Ariel Car History
Birmingham and Coventry,Great Britain
Ariel was a bicycle, motorcycle and automobile marque manufacturer based in Bournbrook, Birmingham, England, which dated back to 1847. Car production, which began in 1900, moved to Coventry in 1911, but ceased in 1925. The last motorcycle-type vehicle to carry the Ariel name was a short-lived 3-wheel tilting moped launched in 1970.
The 'Ariel' name was reused in 1999 for the formation of Ariel Ltd, a sports car producer.
The company dates back to 1847 when Ariel made an early pneumatic-tyred wheel for horse drawn carriages.
The name was revived by James Starley and William Hillman in 1870 when they invented the wire-spoke wheel which allowed them to build a lighter weight bicycle which they named 'Ariel' (the spirit of the air). They put the name on the factory where they made penny-farthing bicycles and sewing machines. In 1885 James Starley's nephew, John Kemp Starley, invented the 'Rover Safety Bicycle' - a rear-wheel-drive, chain-driven bicycle with two similar-sized wheels, which is essentially the design still used on bicycles today.
Use of the 'Ariel' name lapsed but in 1896 it appeared again, this time on motorised transport. The first motorised Ariel vehicle was a Tricycle that used a 2.25 hp De Dion engine mounted at the rear. More tricycles were produced and motorised quadricycles were added in 1901 as Ariel then moved into car production.
In 1902, Components Ltd., owned by Charles Sangster, bought the company and began producing motorcycles, but the company suffered several financial crises including spells in receivership in 1911 and in the early 1930s. In 1932, Components Ltd went bankrupt, and Jack Sangster, Charles Sangster's son, bought the Ariel subsidiary from the receivers at a bargain price. The company was renamed Ariel Motors (J.S.) Ltd, and promptly resumed production.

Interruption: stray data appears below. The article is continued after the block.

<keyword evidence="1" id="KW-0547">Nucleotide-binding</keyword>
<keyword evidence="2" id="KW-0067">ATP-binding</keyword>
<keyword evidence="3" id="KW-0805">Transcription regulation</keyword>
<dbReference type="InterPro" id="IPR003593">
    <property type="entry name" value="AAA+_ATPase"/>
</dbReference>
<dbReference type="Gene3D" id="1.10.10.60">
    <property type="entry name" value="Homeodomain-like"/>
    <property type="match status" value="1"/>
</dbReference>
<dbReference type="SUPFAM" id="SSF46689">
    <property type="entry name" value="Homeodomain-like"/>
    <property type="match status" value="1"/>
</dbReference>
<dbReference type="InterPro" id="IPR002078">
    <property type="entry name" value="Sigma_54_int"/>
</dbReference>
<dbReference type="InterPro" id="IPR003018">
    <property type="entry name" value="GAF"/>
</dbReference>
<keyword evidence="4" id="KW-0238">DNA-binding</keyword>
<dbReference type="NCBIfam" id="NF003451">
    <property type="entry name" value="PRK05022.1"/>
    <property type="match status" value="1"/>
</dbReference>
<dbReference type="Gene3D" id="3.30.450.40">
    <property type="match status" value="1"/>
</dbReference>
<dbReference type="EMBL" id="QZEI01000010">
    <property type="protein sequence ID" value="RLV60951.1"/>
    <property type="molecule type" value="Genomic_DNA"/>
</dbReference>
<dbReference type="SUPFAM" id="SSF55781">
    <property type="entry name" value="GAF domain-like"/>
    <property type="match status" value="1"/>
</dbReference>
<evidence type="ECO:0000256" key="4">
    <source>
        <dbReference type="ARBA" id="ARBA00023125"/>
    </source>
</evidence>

In 1951 Jack Sangster sold Ariel and Triumph (bought in 1936) to the Birmingham Small Arms Company group (BSA), and joined their board. By 1956 Sangster was voted in as the new Chairman, defeating incumbent Sir Bernard Docker 6 to 3. Sangster promptly made Edward Turner head of the automotive division, which then included Ariel, Triumph, and BSA motorcycles, as well as Daimler and Carbodies (the manufacturer of London Taxicabs).
Ariel motorcycles ceased production in 1967.
In 1999 a new company was formed using the old 'Ariel' name. At the present time this company makes only one model, the Atom, a minimalistic 2-seat road-legal sports car.
Cars were produced over two periods: from 1900 to 1915, and again from 1922 to 1925.
The first proper Ariel car was a 10 hp (7.5 kW) twin-cylinder car produced in 1902. In 1903, their first four-cylinder was a 16 hp model. Both these vehicles had a leather cone clutch that was entirely separate from the flywheel. A six-cylinder model, built on a seemingly inadequate tube-frame chassis, entered production early in 1904.
An entirely new range was announced at the end of 1905; called the 'Aero-Simplex', these cars were Mercedes-inspired four-cylinder designs of 15 hp and 25/30 hp and a six of 35/40 hp. In 1907–1908 the company began production of the monstrous 50/60 hp six, which offered an engine of 15.9 litres for a chassis price of £950. In 1907 Ariel sold its Birmingham factory to the French Lorraine-Dietrich company who wanted to enter the British market, and thereafter had its cars assembled at the Coventry Ordnance Works, a branch of Cammell Laird. The arrangement with Lorraine-Dietrich was cancelled in 1910.
Production of a 1.3-litre light car was quashed by the outbreak of World War I.